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A pedestrian is reflected in the window of a Telus store while using a mobile phone in Ottawa.

CHRIS WATTIE/REUTERS

Telus Corp. is doubling the size of its share buyback program.

The Vancouver-based telecom giant announced late Monday that its board of directors approved an increase of its previously announced normal course issuer bid to up to $1-billion worth of Telus common shares. The previous ceiling on that program had been set at $500-million.

Share buybacks or repurchases generally have the effect of raising a company's stock price because they reduce the number of outstanding shares left on the market. Telus's shares, much like those of its major telecom and cable competitors, have been battered in recent weeks over investor concerns that U.S. telecom giant Verizon Communications Inc. is mulling an entry into Canada's $19-billion wireless market.

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Last week, Telus chief executive officer Darren Entwistle told The Globe and Mail that speculation about Verizon's entry had cost "massive value erosion" for the Big Three wireless carriers. In doing so, he presented data showing that between May 22 and June 27, Telus, BCE Inc. and Rogers Communications Inc. collectively lost about $14.5-billion in shareholder value. Telus alone recorded $5.1-billion of that total loss.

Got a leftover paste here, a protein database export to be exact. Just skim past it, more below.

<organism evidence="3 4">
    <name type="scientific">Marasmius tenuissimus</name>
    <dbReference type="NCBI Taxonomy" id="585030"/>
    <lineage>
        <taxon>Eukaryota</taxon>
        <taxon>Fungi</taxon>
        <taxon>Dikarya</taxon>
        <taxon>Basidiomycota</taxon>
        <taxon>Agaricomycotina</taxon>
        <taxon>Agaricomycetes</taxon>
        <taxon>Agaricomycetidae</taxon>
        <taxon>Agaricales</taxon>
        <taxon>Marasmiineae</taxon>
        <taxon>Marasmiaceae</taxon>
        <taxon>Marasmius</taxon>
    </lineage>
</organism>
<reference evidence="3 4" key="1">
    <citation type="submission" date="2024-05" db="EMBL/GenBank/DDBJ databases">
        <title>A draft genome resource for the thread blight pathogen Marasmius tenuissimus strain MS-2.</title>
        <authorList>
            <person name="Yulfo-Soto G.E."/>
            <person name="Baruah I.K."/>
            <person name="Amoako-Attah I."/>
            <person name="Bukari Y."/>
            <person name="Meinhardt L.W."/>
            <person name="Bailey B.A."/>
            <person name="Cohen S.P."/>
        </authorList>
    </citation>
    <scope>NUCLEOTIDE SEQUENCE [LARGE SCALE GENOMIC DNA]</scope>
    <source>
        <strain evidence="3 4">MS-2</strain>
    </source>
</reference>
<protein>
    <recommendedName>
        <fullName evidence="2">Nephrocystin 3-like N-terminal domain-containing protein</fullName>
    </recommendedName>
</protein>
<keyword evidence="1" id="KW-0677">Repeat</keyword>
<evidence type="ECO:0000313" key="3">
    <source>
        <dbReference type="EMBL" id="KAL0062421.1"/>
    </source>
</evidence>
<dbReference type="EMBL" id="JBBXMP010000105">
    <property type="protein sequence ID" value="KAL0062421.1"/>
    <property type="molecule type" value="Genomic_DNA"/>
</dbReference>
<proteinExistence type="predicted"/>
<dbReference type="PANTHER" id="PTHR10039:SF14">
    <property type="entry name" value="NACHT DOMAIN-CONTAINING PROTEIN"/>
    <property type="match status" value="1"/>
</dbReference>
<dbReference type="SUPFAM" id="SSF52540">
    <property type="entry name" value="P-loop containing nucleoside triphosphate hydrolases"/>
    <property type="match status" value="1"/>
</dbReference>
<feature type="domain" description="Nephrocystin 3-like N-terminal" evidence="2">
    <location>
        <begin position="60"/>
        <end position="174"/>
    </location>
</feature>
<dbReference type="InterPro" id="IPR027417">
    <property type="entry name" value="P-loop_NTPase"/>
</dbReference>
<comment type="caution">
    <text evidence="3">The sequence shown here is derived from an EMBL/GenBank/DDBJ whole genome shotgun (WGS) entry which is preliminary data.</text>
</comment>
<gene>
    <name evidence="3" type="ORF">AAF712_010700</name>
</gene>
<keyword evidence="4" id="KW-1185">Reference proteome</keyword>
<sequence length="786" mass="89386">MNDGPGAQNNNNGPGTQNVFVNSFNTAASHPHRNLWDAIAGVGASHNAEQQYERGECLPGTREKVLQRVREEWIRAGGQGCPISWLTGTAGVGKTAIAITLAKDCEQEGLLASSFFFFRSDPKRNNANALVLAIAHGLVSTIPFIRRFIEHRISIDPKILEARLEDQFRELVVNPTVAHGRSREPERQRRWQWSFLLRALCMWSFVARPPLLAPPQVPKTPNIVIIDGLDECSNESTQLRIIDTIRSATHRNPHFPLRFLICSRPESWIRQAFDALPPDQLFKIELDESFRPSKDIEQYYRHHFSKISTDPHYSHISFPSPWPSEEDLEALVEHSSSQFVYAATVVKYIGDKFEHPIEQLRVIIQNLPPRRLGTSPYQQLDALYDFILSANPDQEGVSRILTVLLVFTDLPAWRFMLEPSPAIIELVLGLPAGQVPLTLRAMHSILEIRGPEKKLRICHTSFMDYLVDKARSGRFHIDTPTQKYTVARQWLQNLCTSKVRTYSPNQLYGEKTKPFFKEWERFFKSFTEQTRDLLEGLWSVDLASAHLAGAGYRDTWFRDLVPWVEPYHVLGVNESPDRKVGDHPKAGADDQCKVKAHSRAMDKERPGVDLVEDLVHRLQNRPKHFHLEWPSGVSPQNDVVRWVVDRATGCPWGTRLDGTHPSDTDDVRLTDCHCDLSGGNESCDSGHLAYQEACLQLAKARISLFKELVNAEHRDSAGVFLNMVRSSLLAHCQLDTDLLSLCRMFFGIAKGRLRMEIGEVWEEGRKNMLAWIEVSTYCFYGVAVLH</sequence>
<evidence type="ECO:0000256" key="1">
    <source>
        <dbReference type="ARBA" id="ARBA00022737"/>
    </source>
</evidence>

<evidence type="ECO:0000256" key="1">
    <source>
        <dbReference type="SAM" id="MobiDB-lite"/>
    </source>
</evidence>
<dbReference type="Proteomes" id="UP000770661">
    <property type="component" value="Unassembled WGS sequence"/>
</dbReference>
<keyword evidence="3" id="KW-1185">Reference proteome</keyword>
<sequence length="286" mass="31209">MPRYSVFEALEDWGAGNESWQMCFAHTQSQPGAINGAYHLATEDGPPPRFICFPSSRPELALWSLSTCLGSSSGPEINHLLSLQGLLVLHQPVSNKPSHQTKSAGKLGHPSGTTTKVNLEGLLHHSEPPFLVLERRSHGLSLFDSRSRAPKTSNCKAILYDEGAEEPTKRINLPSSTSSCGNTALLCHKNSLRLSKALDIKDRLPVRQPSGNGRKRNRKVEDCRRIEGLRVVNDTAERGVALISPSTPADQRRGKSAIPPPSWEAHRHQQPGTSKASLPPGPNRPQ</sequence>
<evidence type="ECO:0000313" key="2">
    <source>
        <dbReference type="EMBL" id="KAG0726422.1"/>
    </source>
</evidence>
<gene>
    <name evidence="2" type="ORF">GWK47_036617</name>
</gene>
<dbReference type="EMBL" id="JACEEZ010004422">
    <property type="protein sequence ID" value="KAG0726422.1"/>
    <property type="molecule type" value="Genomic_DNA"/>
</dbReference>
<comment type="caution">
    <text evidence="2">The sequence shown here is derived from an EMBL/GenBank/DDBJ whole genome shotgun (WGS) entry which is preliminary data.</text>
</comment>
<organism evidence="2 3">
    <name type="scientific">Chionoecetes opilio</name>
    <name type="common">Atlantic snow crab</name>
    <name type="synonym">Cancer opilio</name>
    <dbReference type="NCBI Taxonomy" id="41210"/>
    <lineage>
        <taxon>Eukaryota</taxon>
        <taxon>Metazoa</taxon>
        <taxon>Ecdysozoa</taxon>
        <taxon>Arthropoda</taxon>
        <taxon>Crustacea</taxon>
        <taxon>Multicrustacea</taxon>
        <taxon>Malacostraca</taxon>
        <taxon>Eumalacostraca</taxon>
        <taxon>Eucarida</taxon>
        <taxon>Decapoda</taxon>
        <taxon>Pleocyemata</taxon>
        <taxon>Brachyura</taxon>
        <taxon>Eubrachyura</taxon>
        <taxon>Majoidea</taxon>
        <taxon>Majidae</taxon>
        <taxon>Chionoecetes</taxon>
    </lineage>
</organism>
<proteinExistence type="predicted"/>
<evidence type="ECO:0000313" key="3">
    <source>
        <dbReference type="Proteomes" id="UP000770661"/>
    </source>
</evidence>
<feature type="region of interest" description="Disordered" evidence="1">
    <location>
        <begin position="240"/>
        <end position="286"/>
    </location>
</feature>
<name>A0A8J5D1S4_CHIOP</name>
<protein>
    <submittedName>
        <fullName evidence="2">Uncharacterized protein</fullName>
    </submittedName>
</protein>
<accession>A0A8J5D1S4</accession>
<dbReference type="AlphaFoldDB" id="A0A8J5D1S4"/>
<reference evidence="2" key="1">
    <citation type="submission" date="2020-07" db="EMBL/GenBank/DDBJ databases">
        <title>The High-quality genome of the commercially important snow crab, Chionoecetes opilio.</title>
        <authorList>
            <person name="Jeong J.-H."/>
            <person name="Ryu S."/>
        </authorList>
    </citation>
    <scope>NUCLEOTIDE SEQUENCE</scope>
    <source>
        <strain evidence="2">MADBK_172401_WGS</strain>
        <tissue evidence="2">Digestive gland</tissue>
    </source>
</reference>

The increase in Telus's share repurchase program, which remains subject to regulatory approval, will give the company the ability to buy back and cancel up to 31.9 million common shares, up from 15 million. (That revised amount represents about 4.9 per cent of the company's outstanding common shares.)

"At the moment, we believe the wireless stocks (BCE, Rogers, and Telus) are pricing in a (greater than) 50% probability that Verizon will enter Canada as the country's fourth major wireless operator,"  RBC Dominion Securities analyst Drew McReynolds said in a note. "Although the pullback in BCE, Rogers, and Telus offers a potential buying opportunity for more risk-tolerant investors should Verizon not enter Canada, we see another leg down for the wireless stocks should Verizon enter.

"Furthermore, we see the persistence of a major overhang on the group in this scenario for potentially several years until visibility on Verizon's actual market impact emerges. This somewhat asymmetric payoff unfortunately leaves us on the sidelines for the moment with respect to the Canadian wireless stocks."

The share buyback program, first unveiled in late May, will be completed by the end of this year.

As of the end of June, some 8.4 million shares had already been purchased by Telus at an average price of $33.40 per share, for a total of about $281-million, the company said.

"The company's board of directors believes that such purchases are in the best interest of Telus and that such purchases constitute an attractive investment opportunity and desirable use of Telus' funds that should enhance the value of the remaining shares," Telus said in a press release.

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Prior to the announcement, Telus's shares closed at $30.65, down 97 cents or 3.07 per cent, on the Toronto Stock Exchange.

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